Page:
Lamentabili Sane #8 and Bishop Richard Williamson

"They are free from all blame who treat lightly the condemnations passed by the Sacred Congregation of the Index or by the Roman Congregations." - 

The above quotation is the 8th modernist thesis condemned in Lamentabili Sane by Pope St. Pius X.

As a traditionalist, I obviously believe that the decrees of Lamentabili Sane are as valid today as they were almost a hundred years ago.

Before anyone accuses me of contravening this article by my support of the SSPX, I would like to know what condemnation of what congregation is being 'treated lightly' by the SSPX. In this case, I mean what doctrinal position that the SSPX holds has been explicitly condemned by a congregation.

Now onto the topic at hand.

As noted in an earlier post, I am preparing to give a talk on the dogma "Outside the Church there is no salvation" and in my research reviewed Lamentabili Sane.

When I read the above condemned thesis, I was reminded of statements made by Bishop Williamson in Eleison Comment CCLXXV (275) - subtitled 'home reading'.  In this newsletter Bishop Williamson recommends the reading to small children of the 'Poem of the Man-God'. My first thought was:
"... he that shall scandalize one of these little ones that believe in me, it were better for him that a millstone should be hanged about his neck, and that he should be drowned in the depth of the sea."  Matthew 18:6
I must admit that I became angry at the thought that Bishop Williamson was recommending a condemned book be read to children. One of my relations read a portion of the book and discovered that, according to Maria Valtorta, the multiplication of the loaves was not miraculous but the result of a fervent backer.

Further reading as to the contents of the 'Poem of the Man-God', Dr. Horvat has provided a good review as well  a translation of the condemnation of this work by the Holy Office in 1959. 

Woe to the person by whom scandal comes.

It suffices to say that the Holy Office condemned that 'Poem', and placed it on the Index. Until the abolition of the Index, a Catholic would, according to canon law, be committing a sin by reading a proscribed book such as the 'Poem'.

Some excerpts from Bishop Williamson's recommendation of the 'Poem':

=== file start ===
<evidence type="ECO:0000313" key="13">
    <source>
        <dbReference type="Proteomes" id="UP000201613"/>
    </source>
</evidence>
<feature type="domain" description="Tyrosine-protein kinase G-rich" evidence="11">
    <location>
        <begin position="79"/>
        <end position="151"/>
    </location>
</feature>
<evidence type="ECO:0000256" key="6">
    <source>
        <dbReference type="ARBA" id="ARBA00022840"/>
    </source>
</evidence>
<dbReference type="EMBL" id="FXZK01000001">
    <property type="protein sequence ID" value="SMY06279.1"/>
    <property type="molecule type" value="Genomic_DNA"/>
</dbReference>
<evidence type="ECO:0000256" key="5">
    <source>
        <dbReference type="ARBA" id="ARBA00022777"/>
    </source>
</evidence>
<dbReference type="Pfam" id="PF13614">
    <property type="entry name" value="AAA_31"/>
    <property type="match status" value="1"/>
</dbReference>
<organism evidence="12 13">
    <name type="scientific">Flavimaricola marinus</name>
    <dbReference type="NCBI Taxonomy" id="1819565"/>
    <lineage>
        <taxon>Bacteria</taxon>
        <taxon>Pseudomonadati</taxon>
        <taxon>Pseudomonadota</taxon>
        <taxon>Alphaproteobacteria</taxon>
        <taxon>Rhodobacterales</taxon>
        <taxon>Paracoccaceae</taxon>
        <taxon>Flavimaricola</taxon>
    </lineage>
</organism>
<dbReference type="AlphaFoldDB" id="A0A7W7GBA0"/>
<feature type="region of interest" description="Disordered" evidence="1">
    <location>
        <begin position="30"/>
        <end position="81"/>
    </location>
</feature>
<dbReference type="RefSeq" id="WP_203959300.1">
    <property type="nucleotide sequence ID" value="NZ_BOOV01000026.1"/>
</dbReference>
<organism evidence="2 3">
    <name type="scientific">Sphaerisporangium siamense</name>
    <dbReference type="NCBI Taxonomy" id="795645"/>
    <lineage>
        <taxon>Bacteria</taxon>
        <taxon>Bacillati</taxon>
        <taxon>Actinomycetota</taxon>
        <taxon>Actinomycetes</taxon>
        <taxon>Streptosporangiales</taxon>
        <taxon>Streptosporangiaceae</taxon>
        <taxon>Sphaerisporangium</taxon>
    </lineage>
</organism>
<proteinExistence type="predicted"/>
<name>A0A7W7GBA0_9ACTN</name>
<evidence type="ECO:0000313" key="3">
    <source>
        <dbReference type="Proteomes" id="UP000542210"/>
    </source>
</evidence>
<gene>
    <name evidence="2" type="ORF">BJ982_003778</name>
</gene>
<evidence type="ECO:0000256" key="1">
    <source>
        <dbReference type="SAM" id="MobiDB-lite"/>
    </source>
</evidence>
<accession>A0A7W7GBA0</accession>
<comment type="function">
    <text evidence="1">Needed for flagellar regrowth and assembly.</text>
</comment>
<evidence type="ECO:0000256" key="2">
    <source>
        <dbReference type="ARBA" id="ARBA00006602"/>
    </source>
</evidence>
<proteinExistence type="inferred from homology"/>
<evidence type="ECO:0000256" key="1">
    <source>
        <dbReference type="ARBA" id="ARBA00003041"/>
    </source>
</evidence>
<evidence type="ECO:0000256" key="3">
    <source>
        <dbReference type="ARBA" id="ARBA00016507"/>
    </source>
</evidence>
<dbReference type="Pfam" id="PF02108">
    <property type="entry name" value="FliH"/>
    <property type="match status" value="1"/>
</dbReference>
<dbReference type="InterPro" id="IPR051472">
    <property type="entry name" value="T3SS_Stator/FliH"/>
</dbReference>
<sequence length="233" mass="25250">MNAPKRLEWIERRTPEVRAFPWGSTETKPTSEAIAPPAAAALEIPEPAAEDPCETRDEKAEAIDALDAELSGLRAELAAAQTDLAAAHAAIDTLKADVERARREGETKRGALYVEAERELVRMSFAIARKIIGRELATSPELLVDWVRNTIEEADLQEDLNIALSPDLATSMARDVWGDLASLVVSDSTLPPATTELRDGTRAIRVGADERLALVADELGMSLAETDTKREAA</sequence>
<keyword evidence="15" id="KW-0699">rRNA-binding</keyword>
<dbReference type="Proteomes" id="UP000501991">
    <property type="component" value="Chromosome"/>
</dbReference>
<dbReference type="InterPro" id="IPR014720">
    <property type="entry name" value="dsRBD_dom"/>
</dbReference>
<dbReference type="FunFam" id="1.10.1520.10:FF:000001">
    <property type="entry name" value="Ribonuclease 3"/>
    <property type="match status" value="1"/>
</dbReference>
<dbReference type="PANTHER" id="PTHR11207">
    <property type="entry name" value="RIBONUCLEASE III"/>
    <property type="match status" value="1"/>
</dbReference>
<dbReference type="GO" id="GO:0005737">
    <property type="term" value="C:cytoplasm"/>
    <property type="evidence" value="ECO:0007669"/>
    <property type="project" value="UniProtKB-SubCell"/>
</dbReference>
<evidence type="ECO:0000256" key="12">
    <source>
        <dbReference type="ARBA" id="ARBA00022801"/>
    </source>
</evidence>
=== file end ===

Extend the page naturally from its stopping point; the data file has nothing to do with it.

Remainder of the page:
... the Poem was put on the Church’s Index of forbidden books in the 1950’s, which was before Rome went neo-modernist in the 1960’s. ... 

"... But firstly, how could the modernists have taken over Rome in the 1960’s, as they did, had they not already been well established within Rome in the 1950’s ? ..."

Bishop Williamson is lightly treating the condemnation by ascribing it to a, wait for it, conspiracy of modernists seeking to undermine the 'Poem'.

Unfortunately, this excuse is as dangerous as it is useful in providing a window on Bishop Williamson's thought processes.

The existence of a conspiracy has become a justification for any disobedience to the Pope and hierarchy.  In fact, given that there were obviously modernist infiltrators in the Church at the time of Pope St. Pius X, why should I submit to any declarations from the congregations prior to 1550 (a number I arbitrarily picked out of my hat).  Bishop Williamson's reasoning is built upon sand, and taken to its logical conclusion it makes the individual the arbiter of what commands issuing from the congregations are and are not to be obeyed.

Unfortunately, that is not the Catholic principle.  If the Church does not command something that is sinful - then there is an obligation to obey.

In truth, Bishop Williamson's reason for shunting aside the condemnation passed by the Holy Office is worthy of the modernists.

Just like Han Kung, who in moving to the left met Fr. Cekada coming up from the right; Bishop Williamson moving to the right, has moved into the same head space as the modernists coming from the left.

In essence, he has become that which he once fought.

Lesson to be learned, do not use the faulty principles of your enemies in a fight, lest you become as they are.


P.S. I understand that some will object to my analysis and present as evidence to support their claim statement made by Fr. Robinson and the alleged support for Fr. Barrielle.  In anticipated reponse I offer:
  • Fr. Robinson was influenced by Bishop Williamson.
  • Fr. Barrielle is not here to confirm or deny Bishop Williamson's interpretation of his words and I have not located any primary sources of his recommendation of the 'Poem'.


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